After I stopped the intensive chemotherapy, the dementia symptoms went away, but they left a shadow. The shadow makes it harder for me to cope with stress. When I am stressed the dementia symptoms return. They are milder, but still hard to manage. Fog rolls into my mind. It clouds my ability to think and make decisions while intensifying my emotions. Having my health insurance change dramatically has increased my stress and lowered my quality of life. We make too much money to qualify for federal or state programs, but not enough money to afford health care with a high deductible. Ever since I saw a bill for $713.99 for insulin, I've been frightened that I won't be able to afford my health care. I'm having a tough time keeping my fear in check. I've fallen down. I need help getting back up.

If anyone has any suggestions or tips on managing diabetes with a high deductible health plan, please let me know. I've been stressed out. Can you help me find my way out of the fog?


4 comments:

  1. This comment has been removed by a blog administrator.

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    1. I gotta double comment some how. See below...

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  2. We've had HDHPs over the years and also switched to that plan again this year. The downside is a costly 1st half of the year. The upside is you'll likely have no cost starting around May. It really makes you aware of what you are spending. It also makes you aware of programs that help with co-pays.

    Apidra has a great program to help with insulin...that will save you $100. If you aren't already using it, ask your doctor for a new prescription.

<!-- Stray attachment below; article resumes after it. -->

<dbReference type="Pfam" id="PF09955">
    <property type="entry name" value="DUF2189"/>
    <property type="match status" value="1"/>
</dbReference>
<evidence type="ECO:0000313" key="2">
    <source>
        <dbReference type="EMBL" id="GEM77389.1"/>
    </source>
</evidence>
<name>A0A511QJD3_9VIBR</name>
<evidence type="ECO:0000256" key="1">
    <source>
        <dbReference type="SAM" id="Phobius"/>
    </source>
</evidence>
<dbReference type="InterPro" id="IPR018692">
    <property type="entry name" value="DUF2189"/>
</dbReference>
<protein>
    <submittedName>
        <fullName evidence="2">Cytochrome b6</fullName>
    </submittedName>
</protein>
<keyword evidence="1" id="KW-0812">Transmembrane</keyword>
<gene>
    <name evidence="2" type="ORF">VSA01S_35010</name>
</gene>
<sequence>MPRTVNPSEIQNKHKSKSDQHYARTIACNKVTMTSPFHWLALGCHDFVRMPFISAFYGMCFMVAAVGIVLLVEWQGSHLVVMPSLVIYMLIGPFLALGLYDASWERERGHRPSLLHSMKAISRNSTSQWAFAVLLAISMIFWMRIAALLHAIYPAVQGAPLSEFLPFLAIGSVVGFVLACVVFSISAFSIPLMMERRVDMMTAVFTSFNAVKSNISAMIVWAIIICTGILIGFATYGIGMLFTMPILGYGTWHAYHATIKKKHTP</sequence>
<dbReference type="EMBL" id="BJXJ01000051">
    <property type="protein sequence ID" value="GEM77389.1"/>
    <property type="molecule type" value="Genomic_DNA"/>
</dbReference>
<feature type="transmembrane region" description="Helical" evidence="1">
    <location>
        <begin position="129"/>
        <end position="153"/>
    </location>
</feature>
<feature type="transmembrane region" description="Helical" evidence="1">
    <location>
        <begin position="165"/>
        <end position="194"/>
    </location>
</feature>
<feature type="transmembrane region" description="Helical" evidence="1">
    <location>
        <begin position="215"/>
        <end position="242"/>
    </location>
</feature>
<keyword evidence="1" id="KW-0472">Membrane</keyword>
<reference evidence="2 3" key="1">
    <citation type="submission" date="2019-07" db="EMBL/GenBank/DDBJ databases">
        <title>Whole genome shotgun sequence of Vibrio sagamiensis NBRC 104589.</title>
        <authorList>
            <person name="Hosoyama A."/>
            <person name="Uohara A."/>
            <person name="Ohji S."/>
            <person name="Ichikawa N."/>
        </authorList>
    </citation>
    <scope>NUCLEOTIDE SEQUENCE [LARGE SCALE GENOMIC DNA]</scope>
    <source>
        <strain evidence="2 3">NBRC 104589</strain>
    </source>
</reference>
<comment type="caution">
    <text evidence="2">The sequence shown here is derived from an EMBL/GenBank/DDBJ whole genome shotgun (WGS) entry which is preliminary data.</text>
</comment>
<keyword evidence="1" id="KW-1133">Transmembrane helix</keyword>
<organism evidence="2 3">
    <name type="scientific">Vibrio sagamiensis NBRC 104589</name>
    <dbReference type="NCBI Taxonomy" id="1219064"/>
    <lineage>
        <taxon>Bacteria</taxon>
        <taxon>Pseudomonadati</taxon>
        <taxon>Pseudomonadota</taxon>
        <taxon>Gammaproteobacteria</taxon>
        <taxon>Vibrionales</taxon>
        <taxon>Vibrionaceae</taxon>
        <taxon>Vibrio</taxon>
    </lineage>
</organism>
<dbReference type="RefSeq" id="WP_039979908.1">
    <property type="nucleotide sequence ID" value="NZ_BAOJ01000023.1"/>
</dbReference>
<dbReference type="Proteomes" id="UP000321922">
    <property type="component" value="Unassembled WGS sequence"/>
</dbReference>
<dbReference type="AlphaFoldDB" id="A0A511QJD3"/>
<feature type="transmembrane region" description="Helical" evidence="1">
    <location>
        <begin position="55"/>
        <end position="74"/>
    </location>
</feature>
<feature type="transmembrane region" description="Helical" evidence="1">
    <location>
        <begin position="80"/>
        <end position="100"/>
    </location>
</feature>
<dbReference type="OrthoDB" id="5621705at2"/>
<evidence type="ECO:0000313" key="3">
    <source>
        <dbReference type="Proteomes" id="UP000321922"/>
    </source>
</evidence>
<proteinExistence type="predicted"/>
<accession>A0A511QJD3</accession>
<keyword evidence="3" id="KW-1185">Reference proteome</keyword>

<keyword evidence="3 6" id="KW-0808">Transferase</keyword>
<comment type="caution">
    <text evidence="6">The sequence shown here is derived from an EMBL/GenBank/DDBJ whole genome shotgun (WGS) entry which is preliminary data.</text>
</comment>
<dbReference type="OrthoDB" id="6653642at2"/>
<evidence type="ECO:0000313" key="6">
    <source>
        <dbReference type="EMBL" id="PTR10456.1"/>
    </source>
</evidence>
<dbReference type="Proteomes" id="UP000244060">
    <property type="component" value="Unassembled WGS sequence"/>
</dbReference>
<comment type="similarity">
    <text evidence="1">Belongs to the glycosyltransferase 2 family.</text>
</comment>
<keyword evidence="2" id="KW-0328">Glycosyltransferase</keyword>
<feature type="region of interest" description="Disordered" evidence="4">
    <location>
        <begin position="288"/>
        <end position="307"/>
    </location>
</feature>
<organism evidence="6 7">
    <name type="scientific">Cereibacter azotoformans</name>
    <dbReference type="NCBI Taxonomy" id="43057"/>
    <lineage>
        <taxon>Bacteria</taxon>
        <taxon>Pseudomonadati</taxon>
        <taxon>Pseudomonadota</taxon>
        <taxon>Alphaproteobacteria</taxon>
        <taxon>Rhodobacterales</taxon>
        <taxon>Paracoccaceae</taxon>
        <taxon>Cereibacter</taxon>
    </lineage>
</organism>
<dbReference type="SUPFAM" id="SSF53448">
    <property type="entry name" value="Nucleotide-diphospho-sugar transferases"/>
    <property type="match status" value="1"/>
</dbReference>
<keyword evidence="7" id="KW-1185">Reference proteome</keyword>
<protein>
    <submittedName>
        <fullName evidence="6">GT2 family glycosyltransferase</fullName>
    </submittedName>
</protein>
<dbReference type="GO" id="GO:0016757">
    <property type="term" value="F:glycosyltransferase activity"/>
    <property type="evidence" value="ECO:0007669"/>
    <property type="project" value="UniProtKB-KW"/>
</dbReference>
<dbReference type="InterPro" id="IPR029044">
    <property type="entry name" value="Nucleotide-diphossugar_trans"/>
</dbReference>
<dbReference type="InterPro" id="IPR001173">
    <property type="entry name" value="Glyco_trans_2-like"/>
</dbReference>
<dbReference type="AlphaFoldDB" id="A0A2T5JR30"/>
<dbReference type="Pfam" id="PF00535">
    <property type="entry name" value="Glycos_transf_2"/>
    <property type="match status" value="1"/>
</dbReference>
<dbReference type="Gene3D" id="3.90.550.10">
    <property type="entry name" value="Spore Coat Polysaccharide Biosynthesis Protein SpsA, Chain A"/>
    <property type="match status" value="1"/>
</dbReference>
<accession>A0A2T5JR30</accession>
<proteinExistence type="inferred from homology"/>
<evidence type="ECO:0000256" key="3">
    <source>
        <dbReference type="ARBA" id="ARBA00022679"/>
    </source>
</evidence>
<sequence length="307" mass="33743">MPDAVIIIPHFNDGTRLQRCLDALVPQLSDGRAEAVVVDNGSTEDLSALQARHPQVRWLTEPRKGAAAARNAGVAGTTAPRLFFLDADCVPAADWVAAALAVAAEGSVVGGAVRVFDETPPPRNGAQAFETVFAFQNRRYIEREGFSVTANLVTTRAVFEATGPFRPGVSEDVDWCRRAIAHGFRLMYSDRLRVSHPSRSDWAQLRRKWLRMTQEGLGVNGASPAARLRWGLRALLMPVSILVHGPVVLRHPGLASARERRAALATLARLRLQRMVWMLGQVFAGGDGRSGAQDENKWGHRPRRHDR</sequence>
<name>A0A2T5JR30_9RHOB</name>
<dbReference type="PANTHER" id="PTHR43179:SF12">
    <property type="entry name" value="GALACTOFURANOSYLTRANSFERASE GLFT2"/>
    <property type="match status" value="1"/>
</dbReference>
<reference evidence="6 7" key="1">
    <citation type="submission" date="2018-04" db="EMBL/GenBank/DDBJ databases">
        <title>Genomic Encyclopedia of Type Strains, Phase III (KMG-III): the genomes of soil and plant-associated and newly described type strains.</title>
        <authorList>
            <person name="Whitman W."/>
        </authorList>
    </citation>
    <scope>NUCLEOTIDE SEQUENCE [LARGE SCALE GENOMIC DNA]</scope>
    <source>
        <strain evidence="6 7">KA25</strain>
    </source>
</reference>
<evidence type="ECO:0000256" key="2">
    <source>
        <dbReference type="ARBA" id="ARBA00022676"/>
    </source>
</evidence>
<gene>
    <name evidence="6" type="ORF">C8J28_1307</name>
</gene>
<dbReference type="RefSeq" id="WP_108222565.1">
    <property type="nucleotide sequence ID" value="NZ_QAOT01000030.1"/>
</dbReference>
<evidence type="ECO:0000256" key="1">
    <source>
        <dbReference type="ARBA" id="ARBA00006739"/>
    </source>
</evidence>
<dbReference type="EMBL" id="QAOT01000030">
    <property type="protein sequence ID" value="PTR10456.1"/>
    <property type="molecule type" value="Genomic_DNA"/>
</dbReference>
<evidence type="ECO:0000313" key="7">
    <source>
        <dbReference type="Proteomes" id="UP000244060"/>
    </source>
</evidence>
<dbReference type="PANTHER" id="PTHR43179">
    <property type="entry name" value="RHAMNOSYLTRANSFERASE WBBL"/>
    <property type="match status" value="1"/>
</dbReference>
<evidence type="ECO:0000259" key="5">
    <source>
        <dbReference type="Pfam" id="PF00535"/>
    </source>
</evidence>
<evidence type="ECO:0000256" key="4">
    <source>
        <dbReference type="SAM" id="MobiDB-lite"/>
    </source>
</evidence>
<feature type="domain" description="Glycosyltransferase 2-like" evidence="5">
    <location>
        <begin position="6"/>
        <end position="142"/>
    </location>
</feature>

Test strips can get super expensive. We have been on One Touch for 10 years. I went to pick them up 2 weeks ago and the bill was $325. I asked the pharmacist to keep them and did some research. Your health plan likely has a calculator where you can compare drugs as well as compare your delivery method...90 day supplies (mail order) vs 30 day (in store). We learned that the Bayer Contour is SIGNIFICANTLY cheaper than One Touch AND they also have a savings card. My new total was $169.

    You will need to have the money upfront for prescriptions, but not for your doctors. Let each doctor you see know that you are on a HDHP. They can put you on payment plans for their services.

    Once you meet your deductible, start stocking up. In other words, once your prescription costs go to $0, always refill a prescription on the 1st day that you can. I believe it's like 20 days between refills on a 30 day script. That will give you some back stock for next year.

    ReplyDelete
  3. Thank you for the suggestions. I've been beside myself. I just called my insurance company. I can get test strips online from any mail order company I choose. Now I can search for what will work for me.

    Little by little I am climbing back up. Thank you for boosting me up. It means a lot to me.

    ReplyDelete

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I am not a doctor. I do not have a medical degree. Nothing on this site qualifies as medical advice. These are lessons I'm learning at the University of Catastrophe. What I find to be correct answers in my classes may not be the right answers for you.